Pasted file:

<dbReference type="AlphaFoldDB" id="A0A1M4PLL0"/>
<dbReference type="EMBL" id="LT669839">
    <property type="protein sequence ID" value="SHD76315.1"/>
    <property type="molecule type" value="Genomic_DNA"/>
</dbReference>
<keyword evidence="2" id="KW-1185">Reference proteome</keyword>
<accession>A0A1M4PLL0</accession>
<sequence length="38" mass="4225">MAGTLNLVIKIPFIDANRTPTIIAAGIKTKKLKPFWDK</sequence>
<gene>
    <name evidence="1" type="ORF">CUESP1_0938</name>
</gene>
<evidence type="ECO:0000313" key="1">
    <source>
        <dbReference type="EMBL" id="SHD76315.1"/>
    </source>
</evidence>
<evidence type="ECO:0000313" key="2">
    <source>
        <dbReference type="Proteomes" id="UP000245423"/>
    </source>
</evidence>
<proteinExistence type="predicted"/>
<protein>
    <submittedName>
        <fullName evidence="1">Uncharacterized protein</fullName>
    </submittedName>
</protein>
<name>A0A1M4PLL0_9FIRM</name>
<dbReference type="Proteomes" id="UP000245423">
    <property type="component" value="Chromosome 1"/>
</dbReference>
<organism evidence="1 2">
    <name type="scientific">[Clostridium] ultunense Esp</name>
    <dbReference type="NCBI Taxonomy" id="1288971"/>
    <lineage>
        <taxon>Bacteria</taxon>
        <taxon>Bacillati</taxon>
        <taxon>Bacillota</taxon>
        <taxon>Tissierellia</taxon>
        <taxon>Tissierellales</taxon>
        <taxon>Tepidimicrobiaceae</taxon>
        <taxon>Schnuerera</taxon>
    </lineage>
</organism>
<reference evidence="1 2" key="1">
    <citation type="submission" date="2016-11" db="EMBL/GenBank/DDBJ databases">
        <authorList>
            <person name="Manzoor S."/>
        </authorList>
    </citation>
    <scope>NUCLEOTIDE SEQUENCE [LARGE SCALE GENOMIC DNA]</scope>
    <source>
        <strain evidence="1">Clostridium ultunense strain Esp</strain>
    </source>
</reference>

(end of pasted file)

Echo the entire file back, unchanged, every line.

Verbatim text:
<dbReference type="AlphaFoldDB" id="A0A1M4PLL0"/>
<dbReference type="EMBL" id="LT669839">
    <property type="protein sequence ID" value="SHD76315.1"/>
    <property type="molecule type" value="Genomic_DNA"/>
</dbReference>
<keyword evidence="2" id="KW-1185">Reference proteome</keyword>
<accession>A0A1M4PLL0</accession>
<sequence length="38" mass="4225">MAGTLNLVIKIPFIDANRTPTIIAAGIKTKKLKPFWDK</sequence>
<gene>
    <name evidence="1" type="ORF">CUESP1_0938</name>
</gene>
<evidence type="ECO:0000313" key="1">
    <source>
        <dbReference type="EMBL" id="SHD76315.1"/>
    </source>
</evidence>
<evidence type="ECO:0000313" key="2">
    <source>
        <dbReference type="Proteomes" id="UP000245423"/>
    </source>
</evidence>
<proteinExistence type="predicted"/>
<protein>
    <submittedName>
        <fullName evidence="1">Uncharacterized protein</fullName>
    </submittedName>
</protein>
<name>A0A1M4PLL0_9FIRM</name>
<dbReference type="Proteomes" id="UP000245423">
    <property type="component" value="Chromosome 1"/>
</dbReference>
<organism evidence="1 2">
    <name type="scientific">[Clostridium] ultunense Esp</name>
    <dbReference type="NCBI Taxonomy" id="1288971"/>
    <lineage>
        <taxon>Bacteria</taxon>
        <taxon>Bacillati</taxon>
        <taxon>Bacillota</taxon>
        <taxon>Tissierellia</taxon>
        <taxon>Tissierellales</taxon>
        <taxon>Tepidimicrobiaceae</taxon>
        <taxon>Schnuerera</taxon>
    </lineage>
</organism>
<reference evidence="1 2" key="1">
    <citation type="submission" date="2016-11" db="EMBL/GenBank/DDBJ databases">
        <authorList>
            <person name="Manzoor S."/>
        </authorList>
    </citation>
    <scope>NUCLEOTIDE SEQUENCE [LARGE SCALE GENOMIC DNA]</scope>
    <source>
        <strain evidence="1">Clostridium ultunense strain Esp</strain>
    </source>
</reference>